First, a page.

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Wet Forecast Extends Grain Futures Rally Overnight

Dismal USDA planting progress report in the U.S. isn't the only weather problem around the world as the market's surge higher holds. (Audio)

Published on: Apr 30, 2013

Corn planting is off to its slowest start in 30 years, just one of a series of weather problems around the world that have the futures market on fire. Old crop corn, which locked up its daily trading limit Monday, extended gains overnight on forecasts for more heavy rain and cold weather in the Midwest this week. Cold weather is also an issue in Europe, while dry weather is starting to threaten the wheat crop in Australia.

Farm Futures Senior Editor Bryce Knorr talks markets with Pam Jahnke, Wisconsin Farm Report. Listen to their conversation using the audio player on this page.

Senior Editor Bryce Knorr first joined Farm Futures Magazine in 1987. In addition to analyzing and writing about the commodity markets, he is a former futures introducing broker and is a registered Commodity Trading Advisor. He conducts Farm Futures exclusive surveys on acreage, production and management issues and is one of the analysts regularly contracted by business wire services before major USDA crop reports. Besides the Morning Call on www.FarmFutures.com he writes weekly reviews for corn, soybeans, and wheat that include selling price targets, charts and seasonal trends. His other weekly reviews on basis, energy, fertilizer and financial markets and feature price forecasts for key crop inputs. A journalist with 38 years of experience, he received the Master Writers Award from the American Agricultural Editors Association.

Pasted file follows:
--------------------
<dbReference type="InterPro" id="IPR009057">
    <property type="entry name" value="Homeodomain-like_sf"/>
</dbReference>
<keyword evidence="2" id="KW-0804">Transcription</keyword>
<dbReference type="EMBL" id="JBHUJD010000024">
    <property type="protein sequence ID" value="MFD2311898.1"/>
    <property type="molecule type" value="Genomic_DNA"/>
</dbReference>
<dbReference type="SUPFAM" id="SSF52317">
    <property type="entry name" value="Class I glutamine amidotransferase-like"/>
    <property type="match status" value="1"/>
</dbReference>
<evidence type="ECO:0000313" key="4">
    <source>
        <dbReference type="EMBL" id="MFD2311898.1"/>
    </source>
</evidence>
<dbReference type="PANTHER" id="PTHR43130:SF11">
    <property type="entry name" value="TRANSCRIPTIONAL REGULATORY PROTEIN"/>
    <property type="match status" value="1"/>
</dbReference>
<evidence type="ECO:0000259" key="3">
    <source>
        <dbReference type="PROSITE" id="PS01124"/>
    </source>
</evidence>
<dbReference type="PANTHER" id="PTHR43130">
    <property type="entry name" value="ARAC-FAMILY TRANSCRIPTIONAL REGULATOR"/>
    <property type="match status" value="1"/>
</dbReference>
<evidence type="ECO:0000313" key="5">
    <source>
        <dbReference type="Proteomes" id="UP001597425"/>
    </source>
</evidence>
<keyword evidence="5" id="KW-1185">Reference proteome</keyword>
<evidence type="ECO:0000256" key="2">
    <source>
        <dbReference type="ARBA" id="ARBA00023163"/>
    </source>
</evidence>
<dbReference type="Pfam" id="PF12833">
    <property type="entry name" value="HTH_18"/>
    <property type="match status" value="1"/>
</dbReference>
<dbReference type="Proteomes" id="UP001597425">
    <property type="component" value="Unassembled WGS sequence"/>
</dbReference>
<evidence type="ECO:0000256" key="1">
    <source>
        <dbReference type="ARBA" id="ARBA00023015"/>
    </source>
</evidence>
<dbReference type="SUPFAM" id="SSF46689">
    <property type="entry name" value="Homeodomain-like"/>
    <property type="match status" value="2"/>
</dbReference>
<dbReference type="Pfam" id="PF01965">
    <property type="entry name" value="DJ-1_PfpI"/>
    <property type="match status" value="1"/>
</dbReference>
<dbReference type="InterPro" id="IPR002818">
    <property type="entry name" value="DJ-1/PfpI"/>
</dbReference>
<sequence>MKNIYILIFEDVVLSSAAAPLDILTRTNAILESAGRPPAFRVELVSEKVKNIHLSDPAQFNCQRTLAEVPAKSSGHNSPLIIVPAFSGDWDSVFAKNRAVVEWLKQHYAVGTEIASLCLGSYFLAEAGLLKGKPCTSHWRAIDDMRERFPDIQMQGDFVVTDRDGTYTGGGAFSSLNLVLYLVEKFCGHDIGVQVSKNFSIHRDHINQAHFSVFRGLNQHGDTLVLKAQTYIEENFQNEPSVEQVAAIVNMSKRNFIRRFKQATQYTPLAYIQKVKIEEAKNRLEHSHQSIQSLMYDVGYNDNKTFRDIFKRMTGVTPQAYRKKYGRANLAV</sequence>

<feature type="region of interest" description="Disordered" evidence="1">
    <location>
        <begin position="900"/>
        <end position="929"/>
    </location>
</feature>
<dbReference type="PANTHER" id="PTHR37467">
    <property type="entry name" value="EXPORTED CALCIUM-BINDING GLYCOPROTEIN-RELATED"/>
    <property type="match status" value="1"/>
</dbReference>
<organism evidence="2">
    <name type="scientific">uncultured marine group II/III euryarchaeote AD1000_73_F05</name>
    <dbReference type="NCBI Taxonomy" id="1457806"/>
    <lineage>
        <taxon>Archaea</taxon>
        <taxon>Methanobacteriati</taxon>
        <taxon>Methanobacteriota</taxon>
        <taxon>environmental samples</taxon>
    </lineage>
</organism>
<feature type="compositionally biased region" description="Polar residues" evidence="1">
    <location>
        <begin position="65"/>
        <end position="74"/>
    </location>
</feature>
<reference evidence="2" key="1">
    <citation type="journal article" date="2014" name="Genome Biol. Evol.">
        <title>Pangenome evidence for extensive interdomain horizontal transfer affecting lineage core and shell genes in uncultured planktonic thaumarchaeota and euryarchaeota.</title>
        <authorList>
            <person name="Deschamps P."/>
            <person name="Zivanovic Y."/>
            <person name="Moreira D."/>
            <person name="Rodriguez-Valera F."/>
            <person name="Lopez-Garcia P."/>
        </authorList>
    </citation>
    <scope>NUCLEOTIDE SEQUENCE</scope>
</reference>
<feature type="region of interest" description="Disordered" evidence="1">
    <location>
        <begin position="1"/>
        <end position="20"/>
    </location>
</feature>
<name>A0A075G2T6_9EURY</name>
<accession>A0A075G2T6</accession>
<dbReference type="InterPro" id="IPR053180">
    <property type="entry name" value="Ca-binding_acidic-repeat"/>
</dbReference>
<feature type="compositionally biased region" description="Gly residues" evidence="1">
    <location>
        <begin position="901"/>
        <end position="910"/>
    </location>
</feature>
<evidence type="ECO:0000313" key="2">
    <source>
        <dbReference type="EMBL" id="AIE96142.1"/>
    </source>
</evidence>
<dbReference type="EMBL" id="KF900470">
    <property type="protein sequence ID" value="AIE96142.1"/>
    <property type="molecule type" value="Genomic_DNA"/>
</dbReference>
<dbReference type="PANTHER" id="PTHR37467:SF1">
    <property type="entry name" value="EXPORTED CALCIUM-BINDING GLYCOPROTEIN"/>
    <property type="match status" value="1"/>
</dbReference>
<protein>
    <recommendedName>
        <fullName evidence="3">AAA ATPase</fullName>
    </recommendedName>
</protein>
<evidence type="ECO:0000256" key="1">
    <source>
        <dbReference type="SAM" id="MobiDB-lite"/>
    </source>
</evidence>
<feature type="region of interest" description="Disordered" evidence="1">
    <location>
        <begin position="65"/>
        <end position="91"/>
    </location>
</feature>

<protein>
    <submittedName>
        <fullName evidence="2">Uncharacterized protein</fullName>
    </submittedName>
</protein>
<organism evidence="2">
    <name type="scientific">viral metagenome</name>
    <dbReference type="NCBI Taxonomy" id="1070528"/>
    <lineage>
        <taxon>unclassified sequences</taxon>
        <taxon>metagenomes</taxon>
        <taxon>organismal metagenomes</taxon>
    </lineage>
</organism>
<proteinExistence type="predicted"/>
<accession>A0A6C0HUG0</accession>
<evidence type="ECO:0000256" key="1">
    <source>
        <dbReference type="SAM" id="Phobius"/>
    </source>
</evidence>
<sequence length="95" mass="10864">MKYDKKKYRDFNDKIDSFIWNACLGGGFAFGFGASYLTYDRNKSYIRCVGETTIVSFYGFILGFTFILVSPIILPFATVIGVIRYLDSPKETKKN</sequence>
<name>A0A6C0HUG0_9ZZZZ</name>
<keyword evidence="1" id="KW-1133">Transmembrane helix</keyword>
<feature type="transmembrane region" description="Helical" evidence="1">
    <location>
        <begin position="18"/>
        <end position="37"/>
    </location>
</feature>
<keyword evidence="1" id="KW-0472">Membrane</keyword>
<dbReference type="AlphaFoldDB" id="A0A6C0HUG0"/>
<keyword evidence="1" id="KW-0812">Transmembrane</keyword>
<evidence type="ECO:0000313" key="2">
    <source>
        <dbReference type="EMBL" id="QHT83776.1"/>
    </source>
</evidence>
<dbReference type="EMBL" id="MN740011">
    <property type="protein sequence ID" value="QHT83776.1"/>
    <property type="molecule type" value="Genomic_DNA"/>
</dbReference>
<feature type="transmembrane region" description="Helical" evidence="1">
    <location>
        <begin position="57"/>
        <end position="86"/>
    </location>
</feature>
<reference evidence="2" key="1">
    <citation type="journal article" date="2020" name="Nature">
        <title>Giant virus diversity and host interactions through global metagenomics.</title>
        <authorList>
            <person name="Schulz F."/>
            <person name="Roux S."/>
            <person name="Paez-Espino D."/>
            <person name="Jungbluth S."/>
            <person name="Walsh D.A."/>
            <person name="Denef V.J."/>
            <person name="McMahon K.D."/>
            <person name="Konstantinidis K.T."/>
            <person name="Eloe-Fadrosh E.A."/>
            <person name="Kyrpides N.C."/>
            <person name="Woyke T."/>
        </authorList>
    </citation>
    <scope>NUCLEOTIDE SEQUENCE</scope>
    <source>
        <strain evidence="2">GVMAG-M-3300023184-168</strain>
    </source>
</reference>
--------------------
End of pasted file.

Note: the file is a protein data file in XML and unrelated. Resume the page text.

WEATHER BUMP: Its not just U.S. delayed planting thats pushing up prices, theres trouble elsewhere too.
WEATHER BUMP: It's not just U.S. delayed planting that's pushing up prices, there's trouble elsewhere too.

Pam Jahnke is Farm Director of the Wisconsin Farm Report that is carried on 16 stations in Wisconsin.  Known as the "Fabulous Farm Babe" Pam studied broadcast journalism and broad area agriculture at the University of Wisconsin - River Falls. After college, Pam moved into her chosen field, doing farm broadcasting, radio and television, from Green Bay to Eau Claire, WI - and she's never looked back.  Pam often says she feels like farm broadcasting and communicating on behalf of food producers is exactly what she was made for. Pam has been named "Friend of Agriculture" by the Wisconsin Department of Agriculture for her assistance in raising awareness of the "Harvest of Hope" program. She has also served as president of the National Association of Farm Broadcasting.

We're offering a new free report - Baling Up Hay-Making Costs: A Buyer's Guide - ahead of forage season. Check it out.